“The question now is, when this target is met what happens to the people of the Niger Delta? The people in Delta State whose environments have been devastated? What alternative livelihoods can they have? What new jobs can they engage in? How well did Nigeria do to include the opinions of communities in the Energy Transition Plan (ETP)? What plans are there for environmental clean-up?

In an interview with newsmen, Dr Makpor said that how the communities can be incorporated into the ETP were some of the issues and questions that were addressed at the meeting adding “we discussed in details the findings of a research conducted in attempt to provide answers to these questions”.

Addressing journalists on the sidelines of the event, representative of Spaces for Change, Chetachi Louis Odeh, said that about four nongovernmental organizations collaborated to carry out the research on the Energy Transition Plan (ETP) and had made recommendations to the federal government.

“We discovered that the national transition plan was silent on the perspective of the oil rich communities where oil extraction have been going on for decades and that was what brought about our going into the communities to hear from the communities where the oil is taken out from to know their interest and concerns.

“Transiting to a greener energy or another source of energy is a very beautiful idea but we are saying that if that is going to be done the communities where extraction have gone on for decades shouldn’t be left the way the oil companies left them. A lot of things have happened to their environment and nobody is saying how the environment will be taken back to their former position before the extraction.

“We are transiting to another source of energy then what are the alternatives put in place before the community members? How are they going to survive, how are they going to move on? They have depended so much on fossil fuel, on extraction of crude oil, if you then remove it from them, how’re they going to cope ?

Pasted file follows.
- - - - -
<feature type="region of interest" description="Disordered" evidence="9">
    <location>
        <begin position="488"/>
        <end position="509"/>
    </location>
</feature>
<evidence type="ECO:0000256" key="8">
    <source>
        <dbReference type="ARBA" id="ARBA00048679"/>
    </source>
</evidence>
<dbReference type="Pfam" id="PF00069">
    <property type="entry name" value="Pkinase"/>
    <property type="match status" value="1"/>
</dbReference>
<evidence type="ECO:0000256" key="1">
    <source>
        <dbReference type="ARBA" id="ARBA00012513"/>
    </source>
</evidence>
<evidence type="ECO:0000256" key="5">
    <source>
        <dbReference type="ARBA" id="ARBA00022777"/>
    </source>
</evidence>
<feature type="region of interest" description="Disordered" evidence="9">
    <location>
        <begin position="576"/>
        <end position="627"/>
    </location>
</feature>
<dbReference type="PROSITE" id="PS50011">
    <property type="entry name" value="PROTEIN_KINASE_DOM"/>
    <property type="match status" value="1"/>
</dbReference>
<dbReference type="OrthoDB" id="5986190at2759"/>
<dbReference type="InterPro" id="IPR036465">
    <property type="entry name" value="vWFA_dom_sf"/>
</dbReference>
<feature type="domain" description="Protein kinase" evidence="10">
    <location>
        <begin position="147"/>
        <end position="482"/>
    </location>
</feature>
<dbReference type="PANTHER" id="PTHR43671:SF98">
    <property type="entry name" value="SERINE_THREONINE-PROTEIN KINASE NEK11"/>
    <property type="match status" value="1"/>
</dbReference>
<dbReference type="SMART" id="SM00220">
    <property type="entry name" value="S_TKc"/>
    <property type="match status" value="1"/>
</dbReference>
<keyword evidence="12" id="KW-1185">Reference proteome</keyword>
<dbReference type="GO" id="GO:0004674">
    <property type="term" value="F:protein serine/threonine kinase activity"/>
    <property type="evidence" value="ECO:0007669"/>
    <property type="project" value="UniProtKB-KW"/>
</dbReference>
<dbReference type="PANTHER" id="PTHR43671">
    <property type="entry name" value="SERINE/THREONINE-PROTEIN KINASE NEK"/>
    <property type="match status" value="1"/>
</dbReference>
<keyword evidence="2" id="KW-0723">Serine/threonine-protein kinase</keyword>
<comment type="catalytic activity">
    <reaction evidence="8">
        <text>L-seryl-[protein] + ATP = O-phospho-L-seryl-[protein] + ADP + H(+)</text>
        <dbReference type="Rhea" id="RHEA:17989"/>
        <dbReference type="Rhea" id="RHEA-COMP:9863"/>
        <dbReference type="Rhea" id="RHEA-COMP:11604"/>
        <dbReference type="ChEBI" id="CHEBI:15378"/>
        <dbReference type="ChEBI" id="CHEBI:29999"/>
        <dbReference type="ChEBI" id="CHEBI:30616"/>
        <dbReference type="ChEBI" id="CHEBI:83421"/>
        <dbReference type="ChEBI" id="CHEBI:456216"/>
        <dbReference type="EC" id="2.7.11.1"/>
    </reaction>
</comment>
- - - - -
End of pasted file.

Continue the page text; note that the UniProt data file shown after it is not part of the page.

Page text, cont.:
“These, and more are our concerns towards the national plan and we have to move into the communities to get their perspective. So the meeting today is to create more awareness. We have launched the report already since December 2022 so we now call this meeting to hear from the communities and to even know whether they’re aware these is what is bound tohappen
year 2060. So that’s the whole essence of this meeting” she added.
She said that recommendations have been made to the Federal Government to revamp the environment and also hold the oil companies accountable before the programme is finally launched in 2060.
“You know about the Ogoni cases that have been ongoing for a long time. Even after the verdict the judgement from the Supreme Court no clean up have happened there so we recommended that some of these oil companies should be held responsible, they should be accountable to the environment”.
Highlights of the event was the unveiling of a simplified Handbook which was designed and produced by Extractive360 based on findings from the research, to help communities easily understand the global energy transition concept.